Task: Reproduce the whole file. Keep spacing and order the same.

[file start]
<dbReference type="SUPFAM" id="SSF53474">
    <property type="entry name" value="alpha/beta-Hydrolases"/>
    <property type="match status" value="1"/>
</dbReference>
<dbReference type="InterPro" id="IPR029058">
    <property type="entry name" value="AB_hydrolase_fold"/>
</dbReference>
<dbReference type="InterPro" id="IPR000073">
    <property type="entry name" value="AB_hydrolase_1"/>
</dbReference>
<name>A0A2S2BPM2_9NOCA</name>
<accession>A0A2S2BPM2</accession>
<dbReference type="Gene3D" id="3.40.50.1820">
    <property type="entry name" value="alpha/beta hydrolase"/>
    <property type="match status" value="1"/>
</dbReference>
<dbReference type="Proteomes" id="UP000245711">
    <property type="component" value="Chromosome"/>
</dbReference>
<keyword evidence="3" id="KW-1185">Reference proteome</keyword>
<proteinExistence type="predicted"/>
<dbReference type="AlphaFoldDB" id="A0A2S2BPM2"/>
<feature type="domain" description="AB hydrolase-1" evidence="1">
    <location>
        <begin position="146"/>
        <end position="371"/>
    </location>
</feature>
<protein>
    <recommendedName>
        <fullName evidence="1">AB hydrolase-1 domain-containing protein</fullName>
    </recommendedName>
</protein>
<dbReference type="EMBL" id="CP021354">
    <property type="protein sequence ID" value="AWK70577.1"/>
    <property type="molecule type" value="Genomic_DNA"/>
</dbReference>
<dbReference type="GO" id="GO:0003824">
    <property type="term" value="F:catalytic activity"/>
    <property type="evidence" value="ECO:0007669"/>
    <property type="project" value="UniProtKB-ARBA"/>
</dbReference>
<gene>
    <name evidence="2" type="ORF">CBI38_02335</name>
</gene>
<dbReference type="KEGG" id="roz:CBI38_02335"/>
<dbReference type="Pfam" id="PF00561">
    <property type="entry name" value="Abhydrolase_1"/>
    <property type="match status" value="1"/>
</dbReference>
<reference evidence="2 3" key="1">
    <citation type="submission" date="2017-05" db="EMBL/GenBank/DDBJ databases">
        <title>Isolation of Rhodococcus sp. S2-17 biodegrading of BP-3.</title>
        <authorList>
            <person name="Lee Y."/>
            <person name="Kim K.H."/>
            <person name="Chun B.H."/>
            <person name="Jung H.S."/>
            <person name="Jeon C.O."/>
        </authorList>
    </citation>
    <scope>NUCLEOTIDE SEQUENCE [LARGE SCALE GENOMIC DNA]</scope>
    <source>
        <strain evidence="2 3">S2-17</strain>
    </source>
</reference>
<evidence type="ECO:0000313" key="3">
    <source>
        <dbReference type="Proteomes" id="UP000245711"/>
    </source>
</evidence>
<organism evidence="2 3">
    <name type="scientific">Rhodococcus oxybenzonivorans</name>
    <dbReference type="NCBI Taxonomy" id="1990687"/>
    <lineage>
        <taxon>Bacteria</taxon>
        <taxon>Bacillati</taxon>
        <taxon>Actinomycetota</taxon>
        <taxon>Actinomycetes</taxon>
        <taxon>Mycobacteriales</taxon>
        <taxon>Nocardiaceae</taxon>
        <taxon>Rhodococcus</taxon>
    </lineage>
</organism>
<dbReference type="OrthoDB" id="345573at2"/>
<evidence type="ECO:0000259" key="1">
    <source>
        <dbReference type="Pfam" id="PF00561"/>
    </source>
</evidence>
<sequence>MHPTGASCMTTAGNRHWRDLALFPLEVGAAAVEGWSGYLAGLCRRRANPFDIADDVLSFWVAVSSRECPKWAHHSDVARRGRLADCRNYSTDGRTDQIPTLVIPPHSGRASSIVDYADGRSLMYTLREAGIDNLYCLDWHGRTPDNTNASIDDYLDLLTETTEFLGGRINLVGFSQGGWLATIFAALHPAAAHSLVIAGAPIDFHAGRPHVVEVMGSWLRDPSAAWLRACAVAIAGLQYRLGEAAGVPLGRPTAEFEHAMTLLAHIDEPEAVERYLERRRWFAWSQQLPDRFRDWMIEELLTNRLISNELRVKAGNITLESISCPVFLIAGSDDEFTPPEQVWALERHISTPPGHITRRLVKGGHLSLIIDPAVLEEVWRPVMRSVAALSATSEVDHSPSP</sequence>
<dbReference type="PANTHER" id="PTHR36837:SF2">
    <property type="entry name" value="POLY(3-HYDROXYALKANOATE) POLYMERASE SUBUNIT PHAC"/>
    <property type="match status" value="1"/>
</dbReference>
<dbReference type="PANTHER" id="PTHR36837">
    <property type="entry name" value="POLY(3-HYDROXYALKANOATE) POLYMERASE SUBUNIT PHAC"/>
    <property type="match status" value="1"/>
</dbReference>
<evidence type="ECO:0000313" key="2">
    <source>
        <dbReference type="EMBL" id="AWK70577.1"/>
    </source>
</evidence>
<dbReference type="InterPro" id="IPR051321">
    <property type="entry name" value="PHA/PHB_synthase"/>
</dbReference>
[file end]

<dbReference type="SUPFAM" id="SSF53474">
    <property type="entry name" value="alpha/beta-Hydrolases"/>
    <property type="match status" value="1"/>
</dbReference>
<dbReference type="InterPro" id="IPR029058">
    <property type="entry name" value="AB_hydrolase_fold"/>
</dbReference>
<dbReference type="InterPro" id="IPR000073">
    <property type="entry name" value="AB_hydrolase_1"/>
</dbReference>
<name>A0A2S2BPM2_9NOCA</name>
<accession>A0A2S2BPM2</accession>
<dbReference type="Gene3D" id="3.40.50.1820">
    <property type="entry name" value="alpha/beta hydrolase"/>
    <property type="match status" value="1"/>
</dbReference>
<dbReference type="Proteomes" id="UP000245711">
    <property type="component" value="Chromosome"/>
</dbReference>
<keyword evidence="3" id="KW-1185">Reference proteome</keyword>
<proteinExistence type="predicted"/>
<dbReference type="AlphaFoldDB" id="A0A2S2BPM2"/>
<feature type="domain" description="AB hydrolase-1" evidence="1">
    <location>
        <begin position="146"/>
        <end position="371"/>
    </location>
</feature>
<protein>
    <recommendedName>
        <fullName evidence="1">AB hydrolase-1 domain-containing protein</fullName>
    </recommendedName>
</protein>
<dbReference type="EMBL" id="CP021354">
    <property type="protein sequence ID" value="AWK70577.1"/>
    <property type="molecule type" value="Genomic_DNA"/>
</dbReference>
<dbReference type="GO" id="GO:0003824">
    <property type="term" value="F:catalytic activity"/>
    <property type="evidence" value="ECO:0007669"/>
    <property type="project" value="UniProtKB-ARBA"/>
</dbReference>
<gene>
    <name evidence="2" type="ORF">CBI38_02335</name>
</gene>
<dbReference type="KEGG" id="roz:CBI38_02335"/>
<dbReference type="Pfam" id="PF00561">
    <property type="entry name" value="Abhydrolase_1"/>
    <property type="match status" value="1"/>
</dbReference>
<reference evidence="2 3" key="1">
    <citation type="submission" date="2017-05" db="EMBL/GenBank/DDBJ databases">
        <title>Isolation of Rhodococcus sp. S2-17 biodegrading of BP-3.</title>
        <authorList>
            <person name="Lee Y."/>
            <person name="Kim K.H."/>
            <person name="Chun B.H."/>
            <person name="Jung H.S."/>
            <person name="Jeon C.O."/>
        </authorList>
    </citation>
    <scope>NUCLEOTIDE SEQUENCE [LARGE SCALE GENOMIC DNA]</scope>
    <source>
        <strain evidence="2 3">S2-17</strain>
    </source>
</reference>
<evidence type="ECO:0000313" key="3">
    <source>
        <dbReference type="Proteomes" id="UP000245711"/>
    </source>
</evidence>
<organism evidence="2 3">
    <name type="scientific">Rhodococcus oxybenzonivorans</name>
    <dbReference type="NCBI Taxonomy" id="1990687"/>
    <lineage>
        <taxon>Bacteria</taxon>
        <taxon>Bacillati</taxon>
        <taxon>Actinomycetota</taxon>
        <taxon>Actinomycetes</taxon>
        <taxon>Mycobacteriales</taxon>
        <taxon>Nocardiaceae</taxon>
        <taxon>Rhodococcus</taxon>
    </lineage>
</organism>
<dbReference type="OrthoDB" id="345573at2"/>
<evidence type="ECO:0000259" key="1">
    <source>
        <dbReference type="Pfam" id="PF00561"/>
    </source>
</evidence>
<sequence>MHPTGASCMTTAGNRHWRDLALFPLEVGAAAVEGWSGYLAGLCRRRANPFDIADDVLSFWVAVSSRECPKWAHHSDVARRGRLADCRNYSTDGRTDQIPTLVIPPHSGRASSIVDYADGRSLMYTLREAGIDNLYCLDWHGRTPDNTNASIDDYLDLLTETTEFLGGRINLVGFSQGGWLATIFAALHPAAAHSLVIAGAPIDFHAGRPHVVEVMGSWLRDPSAAWLRACAVAIAGLQYRLGEAAGVPLGRPTAEFEHAMTLLAHIDEPEAVERYLERRRWFAWSQQLPDRFRDWMIEELLTNRLISNELRVKAGNITLESISCPVFLIAGSDDEFTPPEQVWALERHISTPPGHITRRLVKGGHLSLIIDPAVLEEVWRPVMRSVAALSATSEVDHSPSP</sequence>
<dbReference type="PANTHER" id="PTHR36837:SF2">
    <property type="entry name" value="POLY(3-HYDROXYALKANOATE) POLYMERASE SUBUNIT PHAC"/>
    <property type="match status" value="1"/>
</dbReference>
<dbReference type="PANTHER" id="PTHR36837">
    <property type="entry name" value="POLY(3-HYDROXYALKANOATE) POLYMERASE SUBUNIT PHAC"/>
    <property type="match status" value="1"/>
</dbReference>
<evidence type="ECO:0000313" key="2">
    <source>
        <dbReference type="EMBL" id="AWK70577.1"/>
    </source>
</evidence>
<dbReference type="InterPro" id="IPR051321">
    <property type="entry name" value="PHA/PHB_synthase"/>
</dbReference>